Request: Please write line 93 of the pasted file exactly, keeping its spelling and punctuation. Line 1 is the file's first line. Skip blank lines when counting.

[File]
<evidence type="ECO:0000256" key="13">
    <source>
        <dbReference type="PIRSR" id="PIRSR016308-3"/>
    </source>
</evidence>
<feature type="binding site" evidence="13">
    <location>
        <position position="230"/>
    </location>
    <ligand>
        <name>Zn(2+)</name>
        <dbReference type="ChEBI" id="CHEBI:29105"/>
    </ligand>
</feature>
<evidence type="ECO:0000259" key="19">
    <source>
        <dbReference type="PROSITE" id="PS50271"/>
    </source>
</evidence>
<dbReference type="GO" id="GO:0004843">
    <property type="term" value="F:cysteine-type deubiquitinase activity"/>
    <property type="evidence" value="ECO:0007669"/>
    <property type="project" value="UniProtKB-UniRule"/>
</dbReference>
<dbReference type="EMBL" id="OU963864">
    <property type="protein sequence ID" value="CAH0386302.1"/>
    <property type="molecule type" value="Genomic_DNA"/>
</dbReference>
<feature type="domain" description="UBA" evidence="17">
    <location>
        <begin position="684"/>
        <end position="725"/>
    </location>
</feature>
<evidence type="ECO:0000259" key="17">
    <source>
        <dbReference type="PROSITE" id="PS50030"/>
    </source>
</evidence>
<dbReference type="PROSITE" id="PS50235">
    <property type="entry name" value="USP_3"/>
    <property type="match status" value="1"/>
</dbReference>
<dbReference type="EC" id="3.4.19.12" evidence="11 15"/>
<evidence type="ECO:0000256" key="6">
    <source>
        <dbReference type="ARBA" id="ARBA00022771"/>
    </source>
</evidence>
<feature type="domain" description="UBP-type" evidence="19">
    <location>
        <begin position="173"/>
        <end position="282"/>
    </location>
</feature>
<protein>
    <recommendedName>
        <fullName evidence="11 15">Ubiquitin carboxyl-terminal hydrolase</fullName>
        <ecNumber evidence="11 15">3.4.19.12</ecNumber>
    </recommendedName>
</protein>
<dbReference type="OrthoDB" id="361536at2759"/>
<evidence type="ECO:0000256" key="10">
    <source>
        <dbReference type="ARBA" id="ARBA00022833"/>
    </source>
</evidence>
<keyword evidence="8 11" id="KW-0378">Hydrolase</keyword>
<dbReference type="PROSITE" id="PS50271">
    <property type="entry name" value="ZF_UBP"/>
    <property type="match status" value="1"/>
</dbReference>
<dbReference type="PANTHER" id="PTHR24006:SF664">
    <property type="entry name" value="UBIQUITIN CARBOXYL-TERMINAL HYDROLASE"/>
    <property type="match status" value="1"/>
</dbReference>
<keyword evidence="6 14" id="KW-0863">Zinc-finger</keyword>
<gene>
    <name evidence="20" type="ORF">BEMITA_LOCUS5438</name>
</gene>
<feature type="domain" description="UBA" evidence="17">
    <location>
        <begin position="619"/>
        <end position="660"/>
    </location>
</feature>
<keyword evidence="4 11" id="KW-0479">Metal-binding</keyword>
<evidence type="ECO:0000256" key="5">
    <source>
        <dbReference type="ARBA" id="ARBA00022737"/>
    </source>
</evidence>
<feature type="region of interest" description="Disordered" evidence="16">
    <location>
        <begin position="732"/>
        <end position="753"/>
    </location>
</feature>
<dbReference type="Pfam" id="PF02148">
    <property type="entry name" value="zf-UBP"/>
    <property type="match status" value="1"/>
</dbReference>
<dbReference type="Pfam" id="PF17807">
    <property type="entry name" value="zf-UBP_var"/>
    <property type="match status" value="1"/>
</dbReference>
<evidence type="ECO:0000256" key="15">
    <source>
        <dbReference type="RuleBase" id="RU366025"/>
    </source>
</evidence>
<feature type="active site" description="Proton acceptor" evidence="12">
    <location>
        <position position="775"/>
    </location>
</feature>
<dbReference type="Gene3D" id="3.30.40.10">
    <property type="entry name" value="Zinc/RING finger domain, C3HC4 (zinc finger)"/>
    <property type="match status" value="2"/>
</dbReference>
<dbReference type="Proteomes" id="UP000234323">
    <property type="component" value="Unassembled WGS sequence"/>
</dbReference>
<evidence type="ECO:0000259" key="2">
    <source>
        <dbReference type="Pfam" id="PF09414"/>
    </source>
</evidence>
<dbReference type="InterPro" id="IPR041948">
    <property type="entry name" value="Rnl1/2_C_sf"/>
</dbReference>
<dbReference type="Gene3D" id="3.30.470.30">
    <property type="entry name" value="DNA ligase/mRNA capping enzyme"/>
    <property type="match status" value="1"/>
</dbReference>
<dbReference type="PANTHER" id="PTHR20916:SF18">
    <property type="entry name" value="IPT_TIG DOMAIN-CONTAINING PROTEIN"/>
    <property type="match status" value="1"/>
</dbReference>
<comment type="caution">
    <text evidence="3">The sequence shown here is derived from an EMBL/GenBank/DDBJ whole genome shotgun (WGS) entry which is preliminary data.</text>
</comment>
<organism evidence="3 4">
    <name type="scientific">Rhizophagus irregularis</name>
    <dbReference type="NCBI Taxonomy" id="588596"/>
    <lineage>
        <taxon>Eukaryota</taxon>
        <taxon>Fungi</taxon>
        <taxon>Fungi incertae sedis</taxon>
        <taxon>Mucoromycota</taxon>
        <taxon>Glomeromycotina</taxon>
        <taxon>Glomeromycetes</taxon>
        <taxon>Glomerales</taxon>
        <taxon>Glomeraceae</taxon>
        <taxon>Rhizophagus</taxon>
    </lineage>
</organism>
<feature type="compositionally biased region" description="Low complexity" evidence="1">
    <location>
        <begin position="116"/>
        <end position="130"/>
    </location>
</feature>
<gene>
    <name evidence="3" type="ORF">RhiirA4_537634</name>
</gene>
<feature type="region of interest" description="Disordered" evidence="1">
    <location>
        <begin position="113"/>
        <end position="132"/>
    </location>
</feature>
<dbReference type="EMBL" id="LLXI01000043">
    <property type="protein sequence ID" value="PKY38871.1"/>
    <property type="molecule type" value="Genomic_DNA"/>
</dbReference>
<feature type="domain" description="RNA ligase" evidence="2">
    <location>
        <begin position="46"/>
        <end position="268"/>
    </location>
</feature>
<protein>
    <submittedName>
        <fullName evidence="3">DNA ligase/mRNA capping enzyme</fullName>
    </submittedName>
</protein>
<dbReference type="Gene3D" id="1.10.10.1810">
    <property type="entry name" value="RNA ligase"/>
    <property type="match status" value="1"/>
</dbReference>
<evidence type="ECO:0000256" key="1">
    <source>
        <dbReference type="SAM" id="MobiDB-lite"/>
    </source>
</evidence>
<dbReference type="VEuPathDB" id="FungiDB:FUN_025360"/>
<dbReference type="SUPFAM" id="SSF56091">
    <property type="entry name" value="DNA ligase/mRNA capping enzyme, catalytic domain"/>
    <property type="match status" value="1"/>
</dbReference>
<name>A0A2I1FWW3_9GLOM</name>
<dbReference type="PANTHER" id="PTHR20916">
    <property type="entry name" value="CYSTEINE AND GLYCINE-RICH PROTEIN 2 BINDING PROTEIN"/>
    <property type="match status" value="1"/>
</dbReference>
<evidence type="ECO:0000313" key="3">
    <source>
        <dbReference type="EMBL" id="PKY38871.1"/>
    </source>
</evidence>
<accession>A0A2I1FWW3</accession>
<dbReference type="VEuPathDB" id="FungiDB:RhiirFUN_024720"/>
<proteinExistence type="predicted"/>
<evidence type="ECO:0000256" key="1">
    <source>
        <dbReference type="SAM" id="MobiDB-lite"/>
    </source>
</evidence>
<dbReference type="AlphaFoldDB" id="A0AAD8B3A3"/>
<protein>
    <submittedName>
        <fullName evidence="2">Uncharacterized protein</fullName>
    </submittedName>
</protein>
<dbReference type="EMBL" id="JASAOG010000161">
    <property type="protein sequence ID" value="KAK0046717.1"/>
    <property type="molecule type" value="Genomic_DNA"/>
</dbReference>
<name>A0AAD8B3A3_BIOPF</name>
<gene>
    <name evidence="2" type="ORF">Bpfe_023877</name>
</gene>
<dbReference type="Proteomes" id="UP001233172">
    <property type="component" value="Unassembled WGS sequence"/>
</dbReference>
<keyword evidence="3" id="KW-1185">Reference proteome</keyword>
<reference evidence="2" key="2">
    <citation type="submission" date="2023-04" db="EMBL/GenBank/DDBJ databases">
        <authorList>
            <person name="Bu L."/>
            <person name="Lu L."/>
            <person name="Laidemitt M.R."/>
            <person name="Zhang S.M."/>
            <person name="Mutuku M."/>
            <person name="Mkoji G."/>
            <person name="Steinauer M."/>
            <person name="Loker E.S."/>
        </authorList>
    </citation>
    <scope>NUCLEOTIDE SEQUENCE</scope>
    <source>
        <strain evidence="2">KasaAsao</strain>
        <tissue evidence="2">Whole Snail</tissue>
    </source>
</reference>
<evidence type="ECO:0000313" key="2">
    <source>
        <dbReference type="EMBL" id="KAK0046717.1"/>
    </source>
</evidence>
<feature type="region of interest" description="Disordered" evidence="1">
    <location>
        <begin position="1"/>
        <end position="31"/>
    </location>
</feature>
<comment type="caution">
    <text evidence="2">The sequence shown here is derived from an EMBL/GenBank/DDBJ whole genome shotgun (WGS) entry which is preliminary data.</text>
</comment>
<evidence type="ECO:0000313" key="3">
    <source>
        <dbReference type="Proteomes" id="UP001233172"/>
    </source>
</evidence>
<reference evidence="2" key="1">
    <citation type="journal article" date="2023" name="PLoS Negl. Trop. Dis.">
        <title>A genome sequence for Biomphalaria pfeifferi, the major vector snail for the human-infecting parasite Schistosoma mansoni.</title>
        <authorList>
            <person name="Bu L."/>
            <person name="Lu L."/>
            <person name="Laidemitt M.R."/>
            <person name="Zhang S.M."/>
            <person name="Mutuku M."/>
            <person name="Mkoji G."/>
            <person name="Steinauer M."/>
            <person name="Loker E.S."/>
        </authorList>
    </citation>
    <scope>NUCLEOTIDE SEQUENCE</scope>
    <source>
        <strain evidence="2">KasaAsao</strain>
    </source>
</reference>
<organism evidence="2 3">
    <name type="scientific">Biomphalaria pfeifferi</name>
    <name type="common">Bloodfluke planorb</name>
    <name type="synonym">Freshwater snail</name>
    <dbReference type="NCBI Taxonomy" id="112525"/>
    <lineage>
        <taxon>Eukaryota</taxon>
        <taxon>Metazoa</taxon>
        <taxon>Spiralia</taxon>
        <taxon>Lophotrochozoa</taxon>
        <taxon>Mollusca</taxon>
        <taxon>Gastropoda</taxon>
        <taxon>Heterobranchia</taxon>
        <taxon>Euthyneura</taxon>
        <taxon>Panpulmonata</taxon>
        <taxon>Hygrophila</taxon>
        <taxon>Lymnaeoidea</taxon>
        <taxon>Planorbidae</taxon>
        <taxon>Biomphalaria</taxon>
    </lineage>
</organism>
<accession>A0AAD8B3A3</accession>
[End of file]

<feature type="region of interest" description="Disordered" evidence="16">